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Shopping and Dining in Tokyo

I've decided to share my Japan experience in small installments rather than one mega post so keep reading below to hear about the shopping and dining in Japan!




Shopping
One thing I observed from the Japanese women is that appearance is quite important. They are put together and never look like they just rolled out of bed. It was odd to see, but most of the young adults looked uniform in style. I was there in March when it was still a bit chilly. Everyone, and I mean EVERYONE was wearing a trench coat. It was often paired with a dress or skirt with tights underneath, and shoes would be either heels or flats. Overall a very feminine and graceful look. I also noticed that they kept their makeup minimal. The norm was fair skin, little to no eye makeup, and dollish pink blush. After a few days, I found myself emulating their makeup style too.

Everyone puts effort in the way they look and certainly no one would be caught wearing sweatpants in public. And there I was in my Adidas soccer pants and an oversized sweater... So after feeling like a total bum, I was inspired by the Japanese fashion I saw and decided to hit some major shopping centers.

Which leads me to my main point – two places that really stood out to me were Takeshita Street and Shibuya 909.

Takeshita Street, located in Harajuku is a narrow street filled with unique boutiques, chain stores, and restaurants. This is a great place to purchase cute goods or enjoy a crepe. If you find yourself visiting during busy times such as the weekend, be prepared to join a sea of people. From what I observed, a lot of the clothing was cutesy and geared towards teenagers. This area is known for selling Harajuku style clothing and depending on what day of the week you go, you may or may not see a lot of Harajuku girls strolling through. While I did not personally buy anything from here, I still think this is a must see place as it is a one of a kind shopping experience.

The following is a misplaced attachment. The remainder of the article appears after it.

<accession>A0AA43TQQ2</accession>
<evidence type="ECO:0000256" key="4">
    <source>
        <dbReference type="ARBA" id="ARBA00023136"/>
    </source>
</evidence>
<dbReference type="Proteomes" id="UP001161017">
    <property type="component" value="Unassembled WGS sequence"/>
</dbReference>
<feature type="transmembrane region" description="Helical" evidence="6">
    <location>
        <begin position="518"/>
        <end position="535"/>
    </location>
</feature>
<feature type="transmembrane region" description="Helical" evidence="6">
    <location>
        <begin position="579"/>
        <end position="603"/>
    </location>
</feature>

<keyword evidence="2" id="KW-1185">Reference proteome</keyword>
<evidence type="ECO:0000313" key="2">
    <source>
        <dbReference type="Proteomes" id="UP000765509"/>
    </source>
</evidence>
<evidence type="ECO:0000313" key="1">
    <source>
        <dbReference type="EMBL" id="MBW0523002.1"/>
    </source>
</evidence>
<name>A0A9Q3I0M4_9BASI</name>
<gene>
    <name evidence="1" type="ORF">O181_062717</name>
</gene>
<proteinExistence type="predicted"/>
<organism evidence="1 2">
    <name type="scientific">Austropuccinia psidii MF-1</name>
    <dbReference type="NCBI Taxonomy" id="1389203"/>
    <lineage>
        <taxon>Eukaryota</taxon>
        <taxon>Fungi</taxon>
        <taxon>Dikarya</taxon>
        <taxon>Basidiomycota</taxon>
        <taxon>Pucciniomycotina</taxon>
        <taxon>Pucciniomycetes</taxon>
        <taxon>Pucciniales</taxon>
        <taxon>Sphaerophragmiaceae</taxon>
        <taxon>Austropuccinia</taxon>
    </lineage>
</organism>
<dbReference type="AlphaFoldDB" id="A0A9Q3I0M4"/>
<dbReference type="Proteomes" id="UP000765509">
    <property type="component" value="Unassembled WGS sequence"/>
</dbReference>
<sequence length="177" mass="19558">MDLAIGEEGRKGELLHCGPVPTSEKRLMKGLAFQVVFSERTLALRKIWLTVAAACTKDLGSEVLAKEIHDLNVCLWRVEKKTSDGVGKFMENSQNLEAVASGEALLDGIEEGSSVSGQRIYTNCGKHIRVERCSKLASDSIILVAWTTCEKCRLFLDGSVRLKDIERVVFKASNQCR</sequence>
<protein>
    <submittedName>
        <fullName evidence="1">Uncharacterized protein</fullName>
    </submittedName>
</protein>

Another place that is extremely busy is Shibyua 109, a 10 floor department store located right by Shibuya Station. This is another hub of the latest Japanese trends. What I enjoyed was seeing the different styles of clothing available. It ranged from Urban Outfitters-esque to sporty to all lace and frills. I think everyone could find something here that reflects their personal style.


Dining
My family didn't exactly create our itinerary with fine dining in mind. It was more like "oh, wherever we're at around mealtimes, we'll just find something nearby". Besides, the nicer restaurants require reservations far in advance. Seeing as my family did not know how to speak Japanese, we did not bother with making reservations. (However if you really want to try an acclaimed restaurant you can just ask your hotel concierge to make the reservation on your behalf.)

Everywhere we went, there was good food to be eaten. You can find decent restaurants in busier places like right by JR stations or even inside of them. (It's restaurants galore in the busy shopping area by Shibuya Crossing.) In the few days I spent in Tokyo, I had ramen, soba, udon, Korean BBQ, and a loooot of sashimi. The one food destination we planned was the Tsukiji Outer Market, where restaurants buy their ingredients fresh from the fish market. It was absolutely amazing – some of the best fish I've ever had. It was so amazingly fresh that I was crying tears of joy.

I actually looked forward to eating sweets a lot more. I enjoyed quite a lot of food from crepes to mochi to green tea ice cream to mitarashi dango. How I yearn for those crepes and dango again. Someday I will return for you...

So that's my shopping/dining experience in Tokyo! Hope you enjoyed reading this. Until next time.

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